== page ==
Is this what God planned?’

‘I’m sure that it isn’t,’

Their mother intoned.

‘Now let’s tidy up!’

She looked round and groaned.

The soot and the cinders,

The stains and the wet –

The night after Christmas

Was not over yet.

‘Next Christmas,’ she said,

‘We’ll avoid all this stuff-

The presents … the pudding …

The turkey… Enough!

‘From now on, each dollar

Goes straight to the poor,

We’ll give it to charity –

They need it more.’

‘Hooray!’ they all cried.

Not a soul disagreed.

A household united

In good over greed.

And so the day finished,

With goodwill and cheer…

And who knows? They might even

Do it next year.

But just for the moment,

The presents seemed nice

And thoughts of the poor

Disappeared in a trice.

And Courtney was just as

Amazed as can be

To find in her bed

A doll that could pee.

©

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5 thoughts on “Doug MacLeod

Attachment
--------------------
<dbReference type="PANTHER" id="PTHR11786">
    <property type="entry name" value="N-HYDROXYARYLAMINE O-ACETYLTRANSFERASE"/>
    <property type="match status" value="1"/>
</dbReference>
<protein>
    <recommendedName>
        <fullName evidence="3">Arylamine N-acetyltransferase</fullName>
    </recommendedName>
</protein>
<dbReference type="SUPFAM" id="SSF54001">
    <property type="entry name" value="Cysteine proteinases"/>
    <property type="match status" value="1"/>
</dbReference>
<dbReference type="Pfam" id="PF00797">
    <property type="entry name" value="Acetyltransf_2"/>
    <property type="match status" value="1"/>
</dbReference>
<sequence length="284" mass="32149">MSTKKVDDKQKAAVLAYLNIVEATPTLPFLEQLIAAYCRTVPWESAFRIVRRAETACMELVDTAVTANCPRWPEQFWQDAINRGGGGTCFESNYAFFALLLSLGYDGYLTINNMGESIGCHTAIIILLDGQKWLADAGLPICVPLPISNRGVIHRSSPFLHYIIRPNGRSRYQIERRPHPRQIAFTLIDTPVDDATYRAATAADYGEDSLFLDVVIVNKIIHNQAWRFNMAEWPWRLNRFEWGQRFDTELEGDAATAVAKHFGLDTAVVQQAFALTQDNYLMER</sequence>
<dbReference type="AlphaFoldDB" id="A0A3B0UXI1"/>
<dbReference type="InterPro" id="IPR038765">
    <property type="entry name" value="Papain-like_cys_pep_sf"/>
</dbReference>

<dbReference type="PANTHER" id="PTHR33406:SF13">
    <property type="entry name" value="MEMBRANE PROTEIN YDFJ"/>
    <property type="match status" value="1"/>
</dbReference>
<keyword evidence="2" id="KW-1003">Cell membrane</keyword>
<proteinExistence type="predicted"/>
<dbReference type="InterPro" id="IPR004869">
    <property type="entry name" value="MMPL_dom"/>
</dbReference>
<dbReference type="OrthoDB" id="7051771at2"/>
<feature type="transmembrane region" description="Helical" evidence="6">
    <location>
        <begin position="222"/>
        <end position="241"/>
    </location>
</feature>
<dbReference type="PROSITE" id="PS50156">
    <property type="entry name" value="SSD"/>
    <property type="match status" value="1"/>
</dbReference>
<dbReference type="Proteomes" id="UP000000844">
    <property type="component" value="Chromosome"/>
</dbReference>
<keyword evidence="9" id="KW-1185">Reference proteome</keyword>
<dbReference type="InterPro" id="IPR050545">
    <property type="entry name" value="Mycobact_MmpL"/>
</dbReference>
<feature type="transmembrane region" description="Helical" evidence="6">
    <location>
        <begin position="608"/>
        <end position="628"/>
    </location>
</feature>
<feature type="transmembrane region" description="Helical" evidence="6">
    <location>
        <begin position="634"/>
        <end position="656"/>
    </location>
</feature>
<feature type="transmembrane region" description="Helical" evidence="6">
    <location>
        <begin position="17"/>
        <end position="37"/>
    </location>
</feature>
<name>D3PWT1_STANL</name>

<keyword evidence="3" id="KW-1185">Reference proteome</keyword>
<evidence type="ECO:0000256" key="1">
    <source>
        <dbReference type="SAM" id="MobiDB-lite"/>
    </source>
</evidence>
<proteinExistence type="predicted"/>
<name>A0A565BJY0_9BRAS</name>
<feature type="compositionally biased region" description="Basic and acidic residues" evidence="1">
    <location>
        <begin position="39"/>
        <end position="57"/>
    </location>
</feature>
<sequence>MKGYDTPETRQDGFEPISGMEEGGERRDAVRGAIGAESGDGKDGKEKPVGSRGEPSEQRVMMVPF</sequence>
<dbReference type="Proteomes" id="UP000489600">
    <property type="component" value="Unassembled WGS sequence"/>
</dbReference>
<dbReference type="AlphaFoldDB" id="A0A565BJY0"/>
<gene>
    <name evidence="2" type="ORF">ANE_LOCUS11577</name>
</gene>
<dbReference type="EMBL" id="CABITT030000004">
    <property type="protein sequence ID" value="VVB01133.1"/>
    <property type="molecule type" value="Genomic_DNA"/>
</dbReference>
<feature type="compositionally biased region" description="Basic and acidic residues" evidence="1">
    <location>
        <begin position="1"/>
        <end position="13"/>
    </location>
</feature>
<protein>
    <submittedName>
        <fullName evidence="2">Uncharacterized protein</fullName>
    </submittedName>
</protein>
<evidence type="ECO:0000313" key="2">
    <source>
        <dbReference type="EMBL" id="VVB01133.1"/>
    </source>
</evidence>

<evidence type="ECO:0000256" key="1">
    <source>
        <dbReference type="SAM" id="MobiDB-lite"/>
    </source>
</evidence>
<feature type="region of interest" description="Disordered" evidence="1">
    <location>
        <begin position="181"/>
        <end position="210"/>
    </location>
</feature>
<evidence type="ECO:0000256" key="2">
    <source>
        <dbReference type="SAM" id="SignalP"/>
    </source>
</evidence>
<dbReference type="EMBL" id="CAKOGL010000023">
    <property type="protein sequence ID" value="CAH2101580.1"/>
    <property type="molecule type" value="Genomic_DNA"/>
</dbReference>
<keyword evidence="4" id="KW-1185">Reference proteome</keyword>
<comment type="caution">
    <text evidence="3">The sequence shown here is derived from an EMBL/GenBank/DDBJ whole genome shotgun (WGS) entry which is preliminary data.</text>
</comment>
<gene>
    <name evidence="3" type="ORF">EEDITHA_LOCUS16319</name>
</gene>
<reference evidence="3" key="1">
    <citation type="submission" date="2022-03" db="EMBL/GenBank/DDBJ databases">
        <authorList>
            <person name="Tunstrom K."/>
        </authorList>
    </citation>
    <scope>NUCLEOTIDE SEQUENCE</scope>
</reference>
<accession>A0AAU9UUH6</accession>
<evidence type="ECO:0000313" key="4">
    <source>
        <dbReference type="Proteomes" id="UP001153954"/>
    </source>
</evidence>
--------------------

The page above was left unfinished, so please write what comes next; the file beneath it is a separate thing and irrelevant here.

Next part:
1. Great poems, Doug. Love the rhythm and rhyme – as a poet I get such satisfaction out of hitting it just right. I know what you mean about simple sounding ‘poetry’ being deceptively hard to do. But it’s exactly this that captures kids’ imagination and gives them the impetus to give it a go themselves. PS – just reviewed your novel, Tigers on the Beach for Fleurieu Living Magazine in SA.

  2. Pingback: Ten Things About Poetry and Me: Virginia Lowe – Ripple Poetry

  3. Pingback: Ten Things About Poetry and Me: Virginia Lowe | Conversations with Creative Souls